The rise and fall of Mabon's Day, a monthly holiday observed by miners in the South Wales coalfield between 1888 and 1898, is examined. Named after the Lib–Lab MP, William Abraham (better known by his bardic name, Mabon), the winning of the holiday reveals much about the industrial
strategy of the Welsh Lib–Labs. Hitherto, historians have simply assumed that the holiday was the product of a compromise between masters and men. As such, it has been suggested that the securing of the day represents a highpoint for Mabonism — an industrial strategy generally
characterized as being conciliatory and even timid in nature. Here it is shown that this view is erroneous. Mabon's Day was born out of conflict not compromise; it was a right of labour that was seized by the workers. The article also considers the effectiveness of the moral populism of the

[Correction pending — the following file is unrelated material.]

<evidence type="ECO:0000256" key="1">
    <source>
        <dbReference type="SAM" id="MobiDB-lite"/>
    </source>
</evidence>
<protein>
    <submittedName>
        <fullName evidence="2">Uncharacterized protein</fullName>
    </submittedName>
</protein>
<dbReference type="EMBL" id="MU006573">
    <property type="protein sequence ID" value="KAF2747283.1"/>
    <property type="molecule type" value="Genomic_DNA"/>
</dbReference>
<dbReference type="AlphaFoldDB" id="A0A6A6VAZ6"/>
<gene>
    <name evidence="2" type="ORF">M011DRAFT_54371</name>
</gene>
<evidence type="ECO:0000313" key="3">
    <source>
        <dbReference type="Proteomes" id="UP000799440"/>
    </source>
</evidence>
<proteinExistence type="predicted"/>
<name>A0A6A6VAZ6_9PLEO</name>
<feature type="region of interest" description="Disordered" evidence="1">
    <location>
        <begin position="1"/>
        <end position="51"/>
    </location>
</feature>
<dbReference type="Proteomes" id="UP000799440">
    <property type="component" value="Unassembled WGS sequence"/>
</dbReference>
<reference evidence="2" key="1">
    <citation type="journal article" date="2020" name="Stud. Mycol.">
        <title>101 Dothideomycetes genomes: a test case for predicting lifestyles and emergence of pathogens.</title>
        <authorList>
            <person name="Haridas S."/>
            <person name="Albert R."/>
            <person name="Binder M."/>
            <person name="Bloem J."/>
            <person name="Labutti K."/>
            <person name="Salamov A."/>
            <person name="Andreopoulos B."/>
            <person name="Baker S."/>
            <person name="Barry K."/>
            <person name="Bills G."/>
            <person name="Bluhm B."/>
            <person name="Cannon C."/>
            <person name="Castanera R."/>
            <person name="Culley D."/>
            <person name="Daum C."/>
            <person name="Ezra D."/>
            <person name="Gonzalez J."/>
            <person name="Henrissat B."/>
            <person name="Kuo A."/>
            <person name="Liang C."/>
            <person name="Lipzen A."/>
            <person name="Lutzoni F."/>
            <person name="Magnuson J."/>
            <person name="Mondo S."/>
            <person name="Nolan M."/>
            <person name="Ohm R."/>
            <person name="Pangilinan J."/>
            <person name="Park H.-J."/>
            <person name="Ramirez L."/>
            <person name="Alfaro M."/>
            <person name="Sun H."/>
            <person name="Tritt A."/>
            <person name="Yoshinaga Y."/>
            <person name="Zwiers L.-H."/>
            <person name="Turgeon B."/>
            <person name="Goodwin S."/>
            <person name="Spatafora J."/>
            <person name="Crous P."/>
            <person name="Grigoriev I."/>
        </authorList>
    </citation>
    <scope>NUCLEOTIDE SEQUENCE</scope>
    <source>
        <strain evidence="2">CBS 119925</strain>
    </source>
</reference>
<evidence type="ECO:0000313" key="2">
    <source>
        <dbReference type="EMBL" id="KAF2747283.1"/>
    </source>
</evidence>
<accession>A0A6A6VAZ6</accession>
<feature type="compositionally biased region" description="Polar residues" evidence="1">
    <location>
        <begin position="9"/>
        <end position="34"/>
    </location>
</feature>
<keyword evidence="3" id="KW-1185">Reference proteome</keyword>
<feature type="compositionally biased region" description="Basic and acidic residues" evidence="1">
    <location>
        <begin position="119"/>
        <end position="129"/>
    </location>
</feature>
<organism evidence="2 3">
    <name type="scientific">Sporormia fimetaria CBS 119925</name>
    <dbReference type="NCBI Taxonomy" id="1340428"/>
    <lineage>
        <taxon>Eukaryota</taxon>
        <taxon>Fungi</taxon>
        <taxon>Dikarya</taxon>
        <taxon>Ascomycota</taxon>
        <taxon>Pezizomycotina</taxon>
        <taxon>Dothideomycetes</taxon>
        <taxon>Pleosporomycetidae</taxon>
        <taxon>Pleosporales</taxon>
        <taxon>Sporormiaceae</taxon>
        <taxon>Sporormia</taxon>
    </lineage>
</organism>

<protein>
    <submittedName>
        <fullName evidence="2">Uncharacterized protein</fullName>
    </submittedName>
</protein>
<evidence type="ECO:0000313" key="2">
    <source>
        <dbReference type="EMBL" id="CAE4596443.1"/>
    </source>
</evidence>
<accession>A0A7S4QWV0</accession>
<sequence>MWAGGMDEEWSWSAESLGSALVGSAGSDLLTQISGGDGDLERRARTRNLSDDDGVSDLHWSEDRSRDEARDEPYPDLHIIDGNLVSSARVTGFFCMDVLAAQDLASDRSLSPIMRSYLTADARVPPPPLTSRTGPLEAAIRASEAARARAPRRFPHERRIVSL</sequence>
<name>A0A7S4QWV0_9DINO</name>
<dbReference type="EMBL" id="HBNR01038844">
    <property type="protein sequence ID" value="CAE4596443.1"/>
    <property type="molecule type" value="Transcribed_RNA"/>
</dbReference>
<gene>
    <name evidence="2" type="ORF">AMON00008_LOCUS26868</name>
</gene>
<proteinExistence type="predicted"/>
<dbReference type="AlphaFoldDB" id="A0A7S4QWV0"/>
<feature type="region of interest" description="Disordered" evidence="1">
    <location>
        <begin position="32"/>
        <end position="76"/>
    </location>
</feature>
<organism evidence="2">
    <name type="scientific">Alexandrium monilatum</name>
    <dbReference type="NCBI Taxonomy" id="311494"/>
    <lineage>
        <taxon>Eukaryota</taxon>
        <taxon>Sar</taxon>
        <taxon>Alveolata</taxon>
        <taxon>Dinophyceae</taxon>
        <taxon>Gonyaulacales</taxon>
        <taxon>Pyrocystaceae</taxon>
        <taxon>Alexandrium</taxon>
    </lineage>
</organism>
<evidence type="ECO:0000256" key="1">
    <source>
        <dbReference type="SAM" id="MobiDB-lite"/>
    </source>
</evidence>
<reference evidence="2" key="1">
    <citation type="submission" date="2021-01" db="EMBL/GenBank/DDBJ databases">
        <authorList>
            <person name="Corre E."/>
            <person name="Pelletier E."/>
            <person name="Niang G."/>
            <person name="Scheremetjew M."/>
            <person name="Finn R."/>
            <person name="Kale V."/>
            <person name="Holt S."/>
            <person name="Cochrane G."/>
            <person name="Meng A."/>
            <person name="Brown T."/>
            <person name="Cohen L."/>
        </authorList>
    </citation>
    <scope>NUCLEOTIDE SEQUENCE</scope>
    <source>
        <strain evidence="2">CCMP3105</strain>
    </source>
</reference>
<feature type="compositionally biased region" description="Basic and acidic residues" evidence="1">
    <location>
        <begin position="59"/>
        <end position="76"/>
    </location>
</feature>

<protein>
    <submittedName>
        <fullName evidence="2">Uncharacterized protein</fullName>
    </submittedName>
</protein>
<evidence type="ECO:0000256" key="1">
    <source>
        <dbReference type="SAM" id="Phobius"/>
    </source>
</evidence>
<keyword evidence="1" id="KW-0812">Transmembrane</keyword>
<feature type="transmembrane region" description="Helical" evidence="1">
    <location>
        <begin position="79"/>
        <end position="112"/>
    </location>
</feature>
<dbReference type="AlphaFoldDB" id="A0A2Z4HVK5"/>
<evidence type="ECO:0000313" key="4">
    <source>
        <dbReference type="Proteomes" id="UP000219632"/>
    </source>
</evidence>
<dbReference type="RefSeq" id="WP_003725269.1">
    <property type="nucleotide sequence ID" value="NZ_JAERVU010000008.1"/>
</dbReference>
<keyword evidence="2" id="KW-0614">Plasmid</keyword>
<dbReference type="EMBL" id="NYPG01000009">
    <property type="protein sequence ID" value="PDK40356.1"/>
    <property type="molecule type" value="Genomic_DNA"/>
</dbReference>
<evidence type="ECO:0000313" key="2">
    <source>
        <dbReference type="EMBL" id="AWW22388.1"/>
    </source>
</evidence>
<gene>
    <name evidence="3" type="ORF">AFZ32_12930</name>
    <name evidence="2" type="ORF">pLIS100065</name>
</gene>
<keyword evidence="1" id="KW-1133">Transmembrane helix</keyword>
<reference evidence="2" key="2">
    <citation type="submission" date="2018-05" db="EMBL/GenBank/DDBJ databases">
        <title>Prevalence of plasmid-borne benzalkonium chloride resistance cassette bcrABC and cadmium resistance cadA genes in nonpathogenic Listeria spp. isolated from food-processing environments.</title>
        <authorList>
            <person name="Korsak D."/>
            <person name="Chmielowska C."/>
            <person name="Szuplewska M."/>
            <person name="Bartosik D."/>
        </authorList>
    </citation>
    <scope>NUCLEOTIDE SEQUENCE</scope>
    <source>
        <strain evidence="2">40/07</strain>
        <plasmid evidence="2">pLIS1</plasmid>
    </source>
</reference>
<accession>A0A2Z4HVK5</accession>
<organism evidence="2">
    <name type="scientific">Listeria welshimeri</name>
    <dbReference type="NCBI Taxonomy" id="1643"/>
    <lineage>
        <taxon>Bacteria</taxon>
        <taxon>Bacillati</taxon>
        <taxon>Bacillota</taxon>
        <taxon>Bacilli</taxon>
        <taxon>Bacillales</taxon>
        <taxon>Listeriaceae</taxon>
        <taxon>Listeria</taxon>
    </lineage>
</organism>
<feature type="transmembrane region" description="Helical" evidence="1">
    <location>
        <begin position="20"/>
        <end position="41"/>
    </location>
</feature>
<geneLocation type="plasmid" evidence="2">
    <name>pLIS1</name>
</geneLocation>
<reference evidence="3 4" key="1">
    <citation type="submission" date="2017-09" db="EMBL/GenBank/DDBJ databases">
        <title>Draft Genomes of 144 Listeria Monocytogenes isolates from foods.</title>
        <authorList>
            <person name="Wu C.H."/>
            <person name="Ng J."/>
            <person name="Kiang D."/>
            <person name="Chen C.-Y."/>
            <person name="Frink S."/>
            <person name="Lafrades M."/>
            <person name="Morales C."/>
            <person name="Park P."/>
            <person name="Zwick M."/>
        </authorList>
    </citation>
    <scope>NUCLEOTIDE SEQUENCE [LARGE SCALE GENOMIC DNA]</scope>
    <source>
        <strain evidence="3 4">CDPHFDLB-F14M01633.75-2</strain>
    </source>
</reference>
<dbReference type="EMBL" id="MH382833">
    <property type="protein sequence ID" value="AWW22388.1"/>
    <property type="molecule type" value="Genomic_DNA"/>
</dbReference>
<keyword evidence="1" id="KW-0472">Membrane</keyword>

Lib–Labs. In 1888, Mabon skilfully deployed a highly moralized image of the miners when making a case for more leisure time. However, the drunkenness and other 'abuses' that became associated with the holiday highlighted the limitations — even in a Nonconformist stronghold such
as South Wales — of such a strategy.